If I have time left, I might try to implement a slider that allows the user to quickly go from displaying just the ‘Life’ node to all nodes… I just really like the idea of having a center node and then others radiating out from this node. I am not sure if I want connection lines. While I think they give better context, I enjoy the chaos within the organization. Because ultimately taxonomy is just a way for us to organize and comprehend the chaos.
So to get started I went through a tutorial by Jer Thorp on Spherical Coordinates:
I used spheres instead of ellipses ( as he does ). I like how the nodes move along spherical paths (oppose to moving linearly in x, y, z space) and I am hoping this tutorial will help me keep the nodes realative to each other , using undrawn spheres as boundaries.
If anyone has other suggestions for how to improve the first iterative, please share :D! By the end of the semester you should see some progress.
This is sometimes the most stifling part of the process. When the only limitation is “visualize a physiological process”, your choices still seem endless. With so much interesting information to choose from, I usually find it hard to stick with a topic. For two of my classes my final assignment is to illustrate a whole, or part of a, physiological process. This post is of sketches for each class.
The final will be painted in Photoshop or Corel painter. The focus is to use color to define form and present a mood. I chose the release of Epinephrine and Norepinephrine from Chromaffin cells in the Adrenal medulla.
For my 3D class the objective is to build, texture, light and composite render a 3D environment of the process or event. While we had to opportunity to pick the same process, I chose something different. It took me a while to come up with an idea I liked. What I struggled through most was ‘seeing’ microscopically.
Giardia Intestinalis. Infestation of the bacteria occurs because it is somehow ingested in cyst form. Once the cyst gets into an the small intestines, conditions are and the cyst’s outer shell breaks down. The bacteria then become active. Giardia intestinalis have optical discs which adhere them to the endothelial lining of an animal’s small intestines. They then outcompete the host’s absorption of nutrients. Symptoms include but are not limited to diarrhea and vomiting ( doesn’t sound fun ).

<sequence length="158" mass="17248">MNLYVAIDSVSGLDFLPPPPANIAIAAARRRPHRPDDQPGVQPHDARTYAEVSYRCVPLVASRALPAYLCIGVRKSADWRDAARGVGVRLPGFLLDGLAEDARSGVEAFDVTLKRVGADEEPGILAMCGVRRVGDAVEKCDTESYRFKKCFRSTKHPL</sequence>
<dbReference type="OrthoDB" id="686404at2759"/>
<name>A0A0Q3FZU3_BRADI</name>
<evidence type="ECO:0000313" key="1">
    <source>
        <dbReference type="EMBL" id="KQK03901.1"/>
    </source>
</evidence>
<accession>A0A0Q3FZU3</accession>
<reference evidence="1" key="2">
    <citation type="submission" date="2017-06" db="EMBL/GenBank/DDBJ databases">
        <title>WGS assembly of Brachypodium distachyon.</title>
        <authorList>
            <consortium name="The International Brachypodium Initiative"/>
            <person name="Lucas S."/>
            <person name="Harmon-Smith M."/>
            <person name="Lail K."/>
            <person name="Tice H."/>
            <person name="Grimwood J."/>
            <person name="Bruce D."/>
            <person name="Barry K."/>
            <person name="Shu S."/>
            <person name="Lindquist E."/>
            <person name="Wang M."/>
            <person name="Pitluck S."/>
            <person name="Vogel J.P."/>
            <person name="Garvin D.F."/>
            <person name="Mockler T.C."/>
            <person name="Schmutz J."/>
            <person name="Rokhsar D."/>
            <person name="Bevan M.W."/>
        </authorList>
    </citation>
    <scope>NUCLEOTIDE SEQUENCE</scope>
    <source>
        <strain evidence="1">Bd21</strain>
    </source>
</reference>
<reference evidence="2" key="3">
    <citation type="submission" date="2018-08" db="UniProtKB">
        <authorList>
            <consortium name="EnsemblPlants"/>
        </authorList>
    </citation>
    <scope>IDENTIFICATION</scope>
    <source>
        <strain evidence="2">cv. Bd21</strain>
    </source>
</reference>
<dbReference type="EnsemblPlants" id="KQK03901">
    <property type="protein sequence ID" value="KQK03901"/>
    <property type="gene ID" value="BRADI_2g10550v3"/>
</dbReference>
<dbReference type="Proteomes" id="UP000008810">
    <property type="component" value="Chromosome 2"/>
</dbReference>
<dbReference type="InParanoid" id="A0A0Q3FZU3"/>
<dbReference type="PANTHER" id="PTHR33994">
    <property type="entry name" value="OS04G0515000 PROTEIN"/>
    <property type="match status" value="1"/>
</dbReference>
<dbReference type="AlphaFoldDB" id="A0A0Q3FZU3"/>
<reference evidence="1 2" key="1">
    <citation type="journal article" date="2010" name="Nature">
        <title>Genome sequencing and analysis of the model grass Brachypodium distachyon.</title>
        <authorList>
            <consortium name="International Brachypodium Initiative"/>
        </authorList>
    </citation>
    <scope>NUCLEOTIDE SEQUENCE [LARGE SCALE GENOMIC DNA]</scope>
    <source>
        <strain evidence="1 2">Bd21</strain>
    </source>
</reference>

The following are sketches that I am going to keep rendering. I want to get a better understanding of the form of the bacteria, and how they interact with their environment. Once I pin down a sketch I will generate some value and color schemes to get a better idea of what I want going on in the scene.
One is provided by adobe, but the one I just used is by visitmix.com. When you scale the page ( ‘Command’/’Ctrl’ + ‘+’) the image does not scale with it. The Adobe Plug in is supposed to export images that scale.
I will keep you updated as I get more time to implement the other plug in, and as I get to add some functionality. But in the mean time feel free to check out the plug-ins:
( And in case you haven’t noticed, I have a nice reference page building up)
Invertebrates produce motile spermatozoa and non-motile spermatozoa, giving their sub-phyla the flexibility to produce sexually or asexually. Vertebrates produce sexually. Non-mammalian vertebrates posses an oviduct. Being mammalian vertebrates, the females in our species possess a uterus (plural uteri or “uteruses”), also known as ‘the womb’. It is a strong and flexible organ, with thick muscular tissues. It is a place specifically developed to hold and nourish the fertilized ovum.